Opel Ascona C 1.6

It's difficult not to notice the Opel Ascona, even from a distance, for a number of reasons.
Firstly, this one's bright green. Secondly, it doesn't bare the proud red griffin on the front like it should. And thirdly, its conspicuous in its abscence.

Addressing those things in order, it's not too often you see a multi-shaded scabby old motor in a severely dubious shade of grun with brown rust and grey filler splattered about the place. Especially not in Powisle, home of the Warsaw University Library. With its genteel air of riverside apartments, tree-lined avenues and views across to the Royal Palace, this is not the usual haunt of a ropey old Opel.

And Opel it is. For an Englishman like myself, this is confusing as it ought to be a Vauxhall Cavalier, with its distinctive heraldric badge. At the end of the day, both companies are GM, but I'd like to point out that GM bought Vauxhall first and therefore all Opels are Vauxhalls, and I don't care if they're built and designed in Germany, Japan or Australia - they're still all Vauxhalls.

For a car this badge-engineered, you'd think its continued presence on the roads of Europe would be guaranteed. After all, 1.7m units were churned out of factories in Russelheim, Luton and Antwerp, and sporting its lighting badge it was the biggest selling car in Western Germany. It also sold as the Holden Camira, the Isuzu Aska and the Chevrolet Monza, in various engine configurations, body styles and trim levels.

The example in the photos is a 1.6 S hatchback, spurting out 82bhp of fury from its single-carbed powerplant. It's one of the very early models, before they tried to prettify the line with different grills or clear plastic indicators. What that means is that, as it stands, it's at least 24 years old, with all the battlescars to prove it. The interior might be a hideously dated mess of brown vinyl and tweed uphostery, but mechanically it was perfectly suited 1980s motoring, with its front-wheel drive and transverse mounted engine.

This car was designed from the ground up to be GM's most stable platform; all versions of the J-platform on which the car is based were meant to compete in the fleet markets for regular heavy commuters. While the Kadett and Astra went toe to toe with Ford's Fiesta and Escort in the small car section, the Ascona put up a valiant effort not just against the Cortina/Taurus, but against that love-muscle supplement of the city suit, the Sierra. And performed admirably too, racking up the miles, and the sales, among middle management in countries all over the world.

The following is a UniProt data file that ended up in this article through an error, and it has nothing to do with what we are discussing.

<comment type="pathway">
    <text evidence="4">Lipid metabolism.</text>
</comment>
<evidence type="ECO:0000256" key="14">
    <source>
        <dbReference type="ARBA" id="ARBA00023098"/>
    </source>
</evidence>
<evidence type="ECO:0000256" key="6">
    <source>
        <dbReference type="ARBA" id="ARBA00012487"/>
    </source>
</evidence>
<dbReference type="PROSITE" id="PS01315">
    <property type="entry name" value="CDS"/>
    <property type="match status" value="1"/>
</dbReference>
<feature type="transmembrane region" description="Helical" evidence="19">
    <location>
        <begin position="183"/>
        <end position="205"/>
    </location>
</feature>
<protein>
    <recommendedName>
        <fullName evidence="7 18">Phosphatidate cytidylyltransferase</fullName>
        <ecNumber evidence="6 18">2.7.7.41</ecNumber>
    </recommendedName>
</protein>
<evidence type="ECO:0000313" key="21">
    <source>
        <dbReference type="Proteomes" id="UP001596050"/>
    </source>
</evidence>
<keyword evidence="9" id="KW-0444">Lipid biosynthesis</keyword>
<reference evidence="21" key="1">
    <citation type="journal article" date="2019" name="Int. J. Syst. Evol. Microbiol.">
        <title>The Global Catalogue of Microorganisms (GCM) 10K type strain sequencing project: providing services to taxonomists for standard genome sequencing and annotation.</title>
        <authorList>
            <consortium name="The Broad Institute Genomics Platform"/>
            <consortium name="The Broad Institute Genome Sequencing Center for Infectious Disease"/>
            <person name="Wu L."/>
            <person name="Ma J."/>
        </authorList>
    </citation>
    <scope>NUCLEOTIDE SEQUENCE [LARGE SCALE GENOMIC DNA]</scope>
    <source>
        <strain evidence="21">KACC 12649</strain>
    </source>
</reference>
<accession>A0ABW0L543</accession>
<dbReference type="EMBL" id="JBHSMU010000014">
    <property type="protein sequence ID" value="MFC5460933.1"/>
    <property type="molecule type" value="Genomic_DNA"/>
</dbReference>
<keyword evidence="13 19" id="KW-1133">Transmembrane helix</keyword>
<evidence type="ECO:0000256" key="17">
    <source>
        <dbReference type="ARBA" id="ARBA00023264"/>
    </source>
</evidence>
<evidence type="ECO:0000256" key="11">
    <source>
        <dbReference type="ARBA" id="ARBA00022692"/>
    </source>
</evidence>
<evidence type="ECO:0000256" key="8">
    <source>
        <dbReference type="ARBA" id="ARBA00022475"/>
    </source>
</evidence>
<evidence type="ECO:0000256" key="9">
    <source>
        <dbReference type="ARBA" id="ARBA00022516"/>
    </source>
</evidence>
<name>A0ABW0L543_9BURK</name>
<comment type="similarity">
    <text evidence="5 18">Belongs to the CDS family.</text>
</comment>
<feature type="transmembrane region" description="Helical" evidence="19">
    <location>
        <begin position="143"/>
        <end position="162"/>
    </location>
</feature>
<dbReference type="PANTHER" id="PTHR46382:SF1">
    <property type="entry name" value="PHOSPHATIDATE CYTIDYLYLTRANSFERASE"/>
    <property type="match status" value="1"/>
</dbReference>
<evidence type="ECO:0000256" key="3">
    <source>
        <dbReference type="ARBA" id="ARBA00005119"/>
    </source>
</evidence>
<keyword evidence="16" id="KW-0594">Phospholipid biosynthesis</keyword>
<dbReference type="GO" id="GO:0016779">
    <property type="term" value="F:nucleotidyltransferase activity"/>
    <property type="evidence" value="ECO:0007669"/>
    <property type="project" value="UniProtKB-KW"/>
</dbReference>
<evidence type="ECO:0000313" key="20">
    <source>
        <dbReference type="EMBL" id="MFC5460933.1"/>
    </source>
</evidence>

Rather alarmingly for a car this popular then, is the fact that in Britain it is one of the most scrapped cars of the last 30 years. It is this that makes the Ascona so noticeable - that really, it should still be so profilic on the roads that you don't notice them. The ones that are still knocking around are mainly in the same condition as this one too; a roll of gaffer tape and a tube of instant gasket away from a safety certificate failure. About 10 minutes after I took the photos, I saw the same car struggling its way up the Warsaw escarpment to the city proper, fat old man behind the wheel, wisps of blue smoke curling behind. There was no love between the driver and the car, just a simple working relationship between man and beast.

The Opel Ascona is a failure of its own success. Sold in the thousands, it was never going to be recognised as a classic, or indeed as anything special. It was bought, used, abused and dumped. So take a good look at the revolting paintwork and garish indicators; production dried up 20 years ago, and rather than being put out to pasture, like the sheep dog of yore, too many of these have been taken to the end of the field and shot in the back of the head.

It's worth noting that the Daewoo Espero, assembled in Warsaw's FSO factory directly over the river from where I found this Ascona, is little more than a tarted-up version of the same car, built on GM's J-platform. It's still very much a common sight on the roads of Poland, and owes its continued existence to the furrows ploughed by its hard-working older sister.